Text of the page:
Small Business Tax (rates below)

Small business expecting any relief will be pleased to know that R52 will be taken off their tax bill for businesses who have taxable income over R550 000. It seems once again that small businesses cannot catch a break, a tax break that is!


Sin Taxes

Those “sinners” amongst us are going to be hit massively as part of an R5.1bn tax increase on this type of activity. Wine, per sparkling bottle, will now set you back between 26c and 70c (previously 18c and 27c) per litre more while beer and spirits will now cost 12c (previously 11c) and R4.43 (previously R3.94) more respectively. Ciggies, a pet hate of government, will now cost you an extra R1.06 (previously 82c) per packet.

Road accident fund levies have increased by 9c (previously 0c), but unfortunately we will be paying more for petrol and diesel as fuel levies have gone up by 30c a litre (previously 30c) per litre from April 5th 2017.

 
At least, the good news is, there are no VAT increases this year, but those receiving social grants can expect their small increase as assistance.

Income Tax Thresholds


Tax Year

2017 (1 March 2016 to 28 February 2017)

2018 (1 March 2017 to 28 February 2018)

Below age 65

R75 000

R75 750

Age 65 to below 75 

R116 150

R117 300

Age 75 and over

R129 850

R131 150


Income Tax Payable: Individuals and Special Trusts

Taxable Income (R)

Rate of Tax (R) 

0 – 189 880

18% of taxable income

189 881 - 296 540

34 178 + 26% of taxable income above 189 880

296 541 – 410 460

61 910 + 31% of taxable income above 296 540

410 461 – 555 600

97 225 + 36% of taxable income above 410 460

555 601 – 708 310

149 475 + 39% of taxable income above 555 600

708 311 - 1 500 000 

209 032 + 41% of taxable income above 708 310

1 500 001 and above

533 625 + 45% of taxable income above 1 500 000

 
Calculate how much tax you'll pay and how much you'll take home with our easy Income Tax Calculator (Updated for the revised 2018 tables!) 


Income Tax Payable: Small Business Corporations

Financial years ending on any date between 1 April 2017 and 31 March 2018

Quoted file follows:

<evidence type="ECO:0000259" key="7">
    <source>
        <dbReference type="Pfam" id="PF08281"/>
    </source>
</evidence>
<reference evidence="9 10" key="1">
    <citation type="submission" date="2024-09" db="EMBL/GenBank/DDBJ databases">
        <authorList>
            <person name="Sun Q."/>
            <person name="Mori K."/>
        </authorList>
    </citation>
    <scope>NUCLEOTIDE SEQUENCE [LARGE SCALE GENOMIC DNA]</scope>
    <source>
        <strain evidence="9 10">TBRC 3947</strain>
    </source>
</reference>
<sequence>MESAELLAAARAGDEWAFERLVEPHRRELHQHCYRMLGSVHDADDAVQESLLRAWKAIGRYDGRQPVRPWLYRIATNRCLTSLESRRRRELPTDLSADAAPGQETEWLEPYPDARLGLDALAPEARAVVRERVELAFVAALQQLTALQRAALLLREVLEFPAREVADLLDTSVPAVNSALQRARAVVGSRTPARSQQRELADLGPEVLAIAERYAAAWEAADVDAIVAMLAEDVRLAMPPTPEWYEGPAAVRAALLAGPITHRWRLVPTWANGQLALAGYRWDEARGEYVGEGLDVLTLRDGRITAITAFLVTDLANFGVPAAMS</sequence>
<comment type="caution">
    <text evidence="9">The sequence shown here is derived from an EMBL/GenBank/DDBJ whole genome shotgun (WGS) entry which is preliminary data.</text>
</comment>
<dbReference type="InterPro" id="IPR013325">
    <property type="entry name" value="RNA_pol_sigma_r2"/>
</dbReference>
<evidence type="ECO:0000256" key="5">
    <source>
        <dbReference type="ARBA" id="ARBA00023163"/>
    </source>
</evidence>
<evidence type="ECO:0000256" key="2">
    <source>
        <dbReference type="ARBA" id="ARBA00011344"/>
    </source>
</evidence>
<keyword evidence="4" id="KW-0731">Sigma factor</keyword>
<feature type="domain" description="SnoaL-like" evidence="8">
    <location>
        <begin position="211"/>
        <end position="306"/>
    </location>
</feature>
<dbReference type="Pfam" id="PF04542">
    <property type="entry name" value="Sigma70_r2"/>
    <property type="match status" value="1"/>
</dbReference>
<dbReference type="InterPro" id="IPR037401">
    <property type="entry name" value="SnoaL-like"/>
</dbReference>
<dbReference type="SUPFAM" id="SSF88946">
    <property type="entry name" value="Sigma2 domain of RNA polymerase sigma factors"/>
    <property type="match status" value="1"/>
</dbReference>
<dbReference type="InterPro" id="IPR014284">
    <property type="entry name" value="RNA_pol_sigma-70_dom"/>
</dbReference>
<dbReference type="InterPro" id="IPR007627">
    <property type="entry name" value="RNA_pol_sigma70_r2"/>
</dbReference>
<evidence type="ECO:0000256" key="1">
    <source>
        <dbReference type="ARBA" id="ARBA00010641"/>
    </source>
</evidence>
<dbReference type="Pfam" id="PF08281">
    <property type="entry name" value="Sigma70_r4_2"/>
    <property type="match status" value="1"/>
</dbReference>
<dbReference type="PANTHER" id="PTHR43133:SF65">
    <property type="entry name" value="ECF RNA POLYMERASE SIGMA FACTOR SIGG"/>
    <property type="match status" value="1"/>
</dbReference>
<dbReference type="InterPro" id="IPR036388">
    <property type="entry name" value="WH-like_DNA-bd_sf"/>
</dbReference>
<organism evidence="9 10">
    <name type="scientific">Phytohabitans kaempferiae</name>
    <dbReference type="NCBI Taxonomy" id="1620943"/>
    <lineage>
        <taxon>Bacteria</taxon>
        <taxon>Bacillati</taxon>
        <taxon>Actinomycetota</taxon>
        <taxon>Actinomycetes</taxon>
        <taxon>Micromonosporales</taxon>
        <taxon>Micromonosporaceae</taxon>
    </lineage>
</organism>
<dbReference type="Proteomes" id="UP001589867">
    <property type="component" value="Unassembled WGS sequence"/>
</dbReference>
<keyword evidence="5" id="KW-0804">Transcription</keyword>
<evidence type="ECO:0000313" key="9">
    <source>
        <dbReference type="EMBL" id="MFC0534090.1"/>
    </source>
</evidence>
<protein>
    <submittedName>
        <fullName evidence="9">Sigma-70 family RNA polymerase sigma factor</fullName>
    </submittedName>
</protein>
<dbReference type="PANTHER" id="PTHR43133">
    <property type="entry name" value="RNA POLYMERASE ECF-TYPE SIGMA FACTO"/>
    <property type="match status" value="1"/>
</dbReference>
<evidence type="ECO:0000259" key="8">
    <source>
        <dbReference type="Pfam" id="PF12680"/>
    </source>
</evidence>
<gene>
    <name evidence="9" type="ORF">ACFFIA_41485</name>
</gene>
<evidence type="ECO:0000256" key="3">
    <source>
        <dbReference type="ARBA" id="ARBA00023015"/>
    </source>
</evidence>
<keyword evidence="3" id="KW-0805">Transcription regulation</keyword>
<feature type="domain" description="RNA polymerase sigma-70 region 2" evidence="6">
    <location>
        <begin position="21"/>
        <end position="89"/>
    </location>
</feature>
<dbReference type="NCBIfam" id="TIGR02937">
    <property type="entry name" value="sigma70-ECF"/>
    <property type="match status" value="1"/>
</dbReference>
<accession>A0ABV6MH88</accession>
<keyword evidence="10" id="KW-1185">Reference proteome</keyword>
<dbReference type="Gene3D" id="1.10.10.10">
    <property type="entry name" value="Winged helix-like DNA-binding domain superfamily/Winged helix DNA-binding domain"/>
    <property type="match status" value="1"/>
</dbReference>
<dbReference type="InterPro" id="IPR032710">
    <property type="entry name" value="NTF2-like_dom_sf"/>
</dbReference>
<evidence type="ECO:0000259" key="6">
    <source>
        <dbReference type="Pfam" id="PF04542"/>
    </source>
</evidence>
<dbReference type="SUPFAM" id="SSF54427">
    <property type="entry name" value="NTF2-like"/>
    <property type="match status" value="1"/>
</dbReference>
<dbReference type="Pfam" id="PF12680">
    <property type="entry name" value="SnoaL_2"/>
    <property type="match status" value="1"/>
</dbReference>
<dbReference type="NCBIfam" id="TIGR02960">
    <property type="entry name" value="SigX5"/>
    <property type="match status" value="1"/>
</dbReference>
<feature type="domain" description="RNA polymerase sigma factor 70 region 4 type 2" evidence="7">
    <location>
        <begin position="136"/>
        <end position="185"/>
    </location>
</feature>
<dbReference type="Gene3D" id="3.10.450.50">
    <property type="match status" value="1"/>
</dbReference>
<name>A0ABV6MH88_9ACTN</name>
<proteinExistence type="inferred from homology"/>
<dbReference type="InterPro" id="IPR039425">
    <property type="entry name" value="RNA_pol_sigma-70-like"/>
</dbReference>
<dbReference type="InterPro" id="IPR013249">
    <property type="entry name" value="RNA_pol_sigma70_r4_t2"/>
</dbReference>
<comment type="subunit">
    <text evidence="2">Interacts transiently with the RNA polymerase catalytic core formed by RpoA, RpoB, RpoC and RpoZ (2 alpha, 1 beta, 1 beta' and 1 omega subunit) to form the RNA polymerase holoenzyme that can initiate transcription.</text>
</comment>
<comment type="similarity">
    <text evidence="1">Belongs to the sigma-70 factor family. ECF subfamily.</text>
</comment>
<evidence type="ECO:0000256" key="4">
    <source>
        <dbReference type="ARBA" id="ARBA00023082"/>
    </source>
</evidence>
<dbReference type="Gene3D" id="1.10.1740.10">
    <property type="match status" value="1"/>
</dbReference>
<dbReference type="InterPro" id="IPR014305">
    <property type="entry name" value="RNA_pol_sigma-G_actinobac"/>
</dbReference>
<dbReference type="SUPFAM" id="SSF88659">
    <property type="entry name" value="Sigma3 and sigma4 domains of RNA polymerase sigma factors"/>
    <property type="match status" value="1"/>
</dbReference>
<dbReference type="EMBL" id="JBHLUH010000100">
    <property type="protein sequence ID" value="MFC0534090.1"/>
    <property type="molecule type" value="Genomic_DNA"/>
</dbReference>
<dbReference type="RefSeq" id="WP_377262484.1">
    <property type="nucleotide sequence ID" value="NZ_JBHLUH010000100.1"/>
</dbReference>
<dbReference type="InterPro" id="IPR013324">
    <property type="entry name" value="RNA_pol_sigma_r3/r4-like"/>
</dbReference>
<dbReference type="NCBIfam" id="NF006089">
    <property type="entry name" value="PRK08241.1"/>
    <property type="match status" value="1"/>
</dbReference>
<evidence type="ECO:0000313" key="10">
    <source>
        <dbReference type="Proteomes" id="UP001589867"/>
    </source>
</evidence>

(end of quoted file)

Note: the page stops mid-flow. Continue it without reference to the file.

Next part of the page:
Taxable Income (R)

Rate of Tax (R) 

0 – 75 750

0% of taxable income

75 751 - 365 000

7% of taxable income above 75 750

365 001 – 550 000

20 248 + 21% of taxable income above 365 000

550 001 and above

59 098 + 28% of taxable income above 550 000


Turnover Tax Payable: Micro Businesses

Financial years ending on any date between 1 March 2017 and 28 February 2018

Taxable Turnover (R)

Rate of Tax (R) 

0 – 335 000

0% of taxable turnover

335 001 - 500 000

1% of taxable turnover above 335 000

500 000 - 750 000

1 650 + 2% of taxable turnover above 500 000

550 001 and above

6 650 + 3% of taxable turnover above 550 000

 

Retirement Fund Lump Sum Withdrawal Benefits

Taxable Income (R)

Rate of Tax (R) 

0 – 25 000

0% of taxable income

25 001 - 660 000

18% of taxable income above 25 000

660 001 - 990 000

114 300 + 27% of taxable income above 660 000

990 001 and above

203 400 + 36% of taxable income above 990 000

 

Retirement Fund Lump Sum Benefits or Severance Benefits

Taxable Income (R)

Rate of Tax (R) 

0 – 500 000

0% of taxable income

500 001 - 700 000

18% of taxable income above 500 000

700 001 - 1 050 000

36 000 + 27% of taxable income above 700 000

1 050 001 and above

130 500 + 36% of taxable income above 1 050 000

 

Taxation of Capital Gains

Capital gains on the disposal of assets are included in taxable income.

Maximum effective rate of tax:

Individuals and special trusts

18%

Companies

22.4%

Other trusts

36%